Investors Look to Fund Capital-Light Businesses
More and more, entrepreneurs are turning to the web to start new businesses because of low startup costs–often less than $1 million. Investors are helping drive the trend, in part because they have less money to invest. The average venture fund has shrunk from $166 million in 2007 to just over $120 million at the end of last year, according to data from the National Venture Capital Association and SVB Capital. Smaller funds tend to gravitate toward smaller funding rounds.
But it wasn’t always this way. In 2005, when Jim Andelman and Brian Kelly co-founded Rincon Venture Partners to fund web-based businesses, VC were flush and funding the likes of Facebook.
Andelman and Kelly zigged as bigger firms zagged, reasoning that partners at mainstream firms wouldn’t be interested in the small, capital-light startups they were pursuing. With hundreds of millions to invest, bigger funds would be “compelled to write bigger checks,” Andelman says, leaving more opportunities for his firm.
Today, five years after Rincon’s creation, capital-light startups are en vogue. “From an investor’s perspective, it’s ideal if I can invest $1 million to accrue $100 million,” says Wright Steenrod, principal with Louisville, Ky.-based Chrysalis Ventures.
The message to entrepreneurs: Do more with less capital. Here are three things VCs are looking for from the next generation of web-based businesses.
- Cheap Customer Acquisition
The problem with the capital-light business model, Andelman says, is that it’s available to everyone. “What used to cost you $10 million in 1999, you can now get for $100,000 or less,” he says.
But cheap servers and software offer no guarantees of success. Cheap startup costs can also mean bad ideas are easier to pursue. An investment-worthy business allocates startup capital carefully and acquires customers cheaply.
Take oneforty , an iTunes-like store for Twitter software that was created last March. Founder Laura Fitton says she needed just $140,000 to get the initial version of the store ready, and most of that was to cover the cost of outsourcing. “With my own developers, we really could have gotten the initial alpha version of the site done for $40,000 to $100,000,” Fitton says.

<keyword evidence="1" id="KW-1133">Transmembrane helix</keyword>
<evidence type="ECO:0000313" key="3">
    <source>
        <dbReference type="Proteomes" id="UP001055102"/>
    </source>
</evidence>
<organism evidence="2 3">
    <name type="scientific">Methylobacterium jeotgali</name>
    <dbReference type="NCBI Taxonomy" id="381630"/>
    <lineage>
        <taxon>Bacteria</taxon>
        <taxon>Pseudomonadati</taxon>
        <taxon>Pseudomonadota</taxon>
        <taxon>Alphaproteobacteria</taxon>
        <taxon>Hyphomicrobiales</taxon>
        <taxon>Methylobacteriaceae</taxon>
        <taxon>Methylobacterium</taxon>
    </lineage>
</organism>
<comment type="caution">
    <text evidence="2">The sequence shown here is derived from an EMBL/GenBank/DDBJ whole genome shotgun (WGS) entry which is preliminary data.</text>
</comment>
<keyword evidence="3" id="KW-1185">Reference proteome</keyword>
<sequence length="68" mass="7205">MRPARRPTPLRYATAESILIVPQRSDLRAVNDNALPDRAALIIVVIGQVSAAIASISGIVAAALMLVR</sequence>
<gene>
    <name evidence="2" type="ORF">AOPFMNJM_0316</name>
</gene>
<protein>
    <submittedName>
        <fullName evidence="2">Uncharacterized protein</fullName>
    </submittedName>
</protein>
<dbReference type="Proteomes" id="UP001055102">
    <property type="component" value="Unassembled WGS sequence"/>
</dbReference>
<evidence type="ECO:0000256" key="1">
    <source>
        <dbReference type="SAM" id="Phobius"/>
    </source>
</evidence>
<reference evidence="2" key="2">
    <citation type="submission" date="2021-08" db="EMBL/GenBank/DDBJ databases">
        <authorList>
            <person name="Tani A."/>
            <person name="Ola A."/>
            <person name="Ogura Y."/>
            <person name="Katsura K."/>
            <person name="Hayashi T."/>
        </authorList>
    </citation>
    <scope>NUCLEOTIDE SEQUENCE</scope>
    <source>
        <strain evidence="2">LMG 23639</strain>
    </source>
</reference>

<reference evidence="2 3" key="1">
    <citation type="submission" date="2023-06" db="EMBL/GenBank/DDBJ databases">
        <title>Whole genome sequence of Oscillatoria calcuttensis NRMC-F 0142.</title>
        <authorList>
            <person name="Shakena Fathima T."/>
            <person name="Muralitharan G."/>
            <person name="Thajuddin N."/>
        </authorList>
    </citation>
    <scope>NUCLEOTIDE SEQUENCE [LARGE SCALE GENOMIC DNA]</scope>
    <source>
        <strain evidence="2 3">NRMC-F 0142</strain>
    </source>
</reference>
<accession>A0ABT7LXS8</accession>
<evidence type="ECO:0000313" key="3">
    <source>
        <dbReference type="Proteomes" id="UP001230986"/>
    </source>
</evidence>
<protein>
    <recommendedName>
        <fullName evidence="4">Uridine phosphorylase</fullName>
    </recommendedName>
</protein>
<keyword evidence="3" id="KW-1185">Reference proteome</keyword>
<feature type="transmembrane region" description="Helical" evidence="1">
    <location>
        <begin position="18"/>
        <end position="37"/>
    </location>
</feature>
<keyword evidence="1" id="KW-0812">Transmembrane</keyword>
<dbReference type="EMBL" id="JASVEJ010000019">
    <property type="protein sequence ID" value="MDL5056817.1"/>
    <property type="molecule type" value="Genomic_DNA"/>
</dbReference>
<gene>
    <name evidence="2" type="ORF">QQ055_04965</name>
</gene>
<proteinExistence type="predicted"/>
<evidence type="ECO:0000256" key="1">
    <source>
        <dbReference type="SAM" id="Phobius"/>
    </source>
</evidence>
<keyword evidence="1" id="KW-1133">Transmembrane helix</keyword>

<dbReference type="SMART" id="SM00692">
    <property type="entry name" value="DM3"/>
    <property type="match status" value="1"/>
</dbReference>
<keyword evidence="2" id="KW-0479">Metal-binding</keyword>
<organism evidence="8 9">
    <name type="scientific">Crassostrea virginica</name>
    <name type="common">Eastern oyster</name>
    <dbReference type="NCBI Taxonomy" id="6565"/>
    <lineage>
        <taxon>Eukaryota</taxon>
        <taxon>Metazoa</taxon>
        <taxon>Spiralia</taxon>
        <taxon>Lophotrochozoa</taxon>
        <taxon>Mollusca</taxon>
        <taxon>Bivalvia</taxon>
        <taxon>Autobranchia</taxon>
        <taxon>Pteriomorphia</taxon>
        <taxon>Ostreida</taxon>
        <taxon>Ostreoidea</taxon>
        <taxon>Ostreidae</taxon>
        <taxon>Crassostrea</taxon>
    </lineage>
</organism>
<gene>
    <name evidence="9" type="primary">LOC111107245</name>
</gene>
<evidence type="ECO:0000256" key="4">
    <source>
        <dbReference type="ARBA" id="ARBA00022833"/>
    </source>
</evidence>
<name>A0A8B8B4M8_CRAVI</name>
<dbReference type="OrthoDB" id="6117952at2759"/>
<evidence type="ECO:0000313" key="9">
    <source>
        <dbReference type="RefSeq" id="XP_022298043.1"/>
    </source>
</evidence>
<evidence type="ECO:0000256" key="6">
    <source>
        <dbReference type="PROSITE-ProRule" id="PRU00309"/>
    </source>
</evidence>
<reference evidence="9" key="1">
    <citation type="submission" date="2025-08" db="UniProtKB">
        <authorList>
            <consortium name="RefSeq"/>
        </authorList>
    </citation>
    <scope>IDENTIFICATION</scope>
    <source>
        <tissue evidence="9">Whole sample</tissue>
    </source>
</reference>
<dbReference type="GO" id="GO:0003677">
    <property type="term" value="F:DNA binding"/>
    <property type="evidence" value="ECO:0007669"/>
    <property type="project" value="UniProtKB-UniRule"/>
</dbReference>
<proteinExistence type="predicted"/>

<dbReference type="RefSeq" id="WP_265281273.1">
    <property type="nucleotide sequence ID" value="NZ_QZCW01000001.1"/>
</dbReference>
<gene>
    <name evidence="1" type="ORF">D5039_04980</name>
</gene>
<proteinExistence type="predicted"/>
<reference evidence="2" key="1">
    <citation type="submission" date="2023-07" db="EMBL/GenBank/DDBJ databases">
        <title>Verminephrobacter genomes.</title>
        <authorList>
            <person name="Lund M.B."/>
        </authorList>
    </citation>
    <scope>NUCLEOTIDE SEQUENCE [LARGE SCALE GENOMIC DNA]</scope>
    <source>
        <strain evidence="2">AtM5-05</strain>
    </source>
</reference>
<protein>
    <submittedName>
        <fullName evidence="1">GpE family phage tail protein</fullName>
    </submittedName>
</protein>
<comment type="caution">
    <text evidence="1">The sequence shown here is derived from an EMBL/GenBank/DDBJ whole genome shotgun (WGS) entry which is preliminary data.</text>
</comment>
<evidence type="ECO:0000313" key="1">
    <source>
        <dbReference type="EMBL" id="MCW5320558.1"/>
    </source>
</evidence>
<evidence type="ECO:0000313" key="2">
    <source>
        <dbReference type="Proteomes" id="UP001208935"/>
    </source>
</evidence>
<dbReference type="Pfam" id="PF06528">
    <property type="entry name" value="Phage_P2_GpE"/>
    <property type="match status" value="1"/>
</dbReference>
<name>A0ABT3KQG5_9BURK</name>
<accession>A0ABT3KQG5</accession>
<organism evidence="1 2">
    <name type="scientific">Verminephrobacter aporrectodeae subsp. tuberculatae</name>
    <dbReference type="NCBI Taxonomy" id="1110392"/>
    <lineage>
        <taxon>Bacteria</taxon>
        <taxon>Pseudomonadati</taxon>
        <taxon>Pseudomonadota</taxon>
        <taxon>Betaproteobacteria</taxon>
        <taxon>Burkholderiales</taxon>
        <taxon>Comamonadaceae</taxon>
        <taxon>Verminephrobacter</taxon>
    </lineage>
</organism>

Marketing was even cheaper. Fitton needed only her 60,000 Twitter followers and a pair of blogs to engage buyers and sellers. Venture capitalist Brad Feld liked the economics enough that he invited oneforty to participate in last spring’s TechStars startup mentoring program in Boston.
Oneforty has since attracted $1.9 million more in a funding round led by Flybridge Capital Partners. And today, less than two years into its existence, the company does business with some 1,300 software creators.
- A Clear and Inexpensive Growth Strategy
Capital-light business models such as oneforty’s aren’t without risks, and listening to Andelman talk, you get the sense he fears as much as loves them.
“You could take advantage of that dynamic [of cheap servers and software] and build a business that has lots of users and no revenue model, but I wouldn’t necessarily call that capital-efficient,” Andelman says. “All you’re doing is buying yourself time, not a path to profitability.”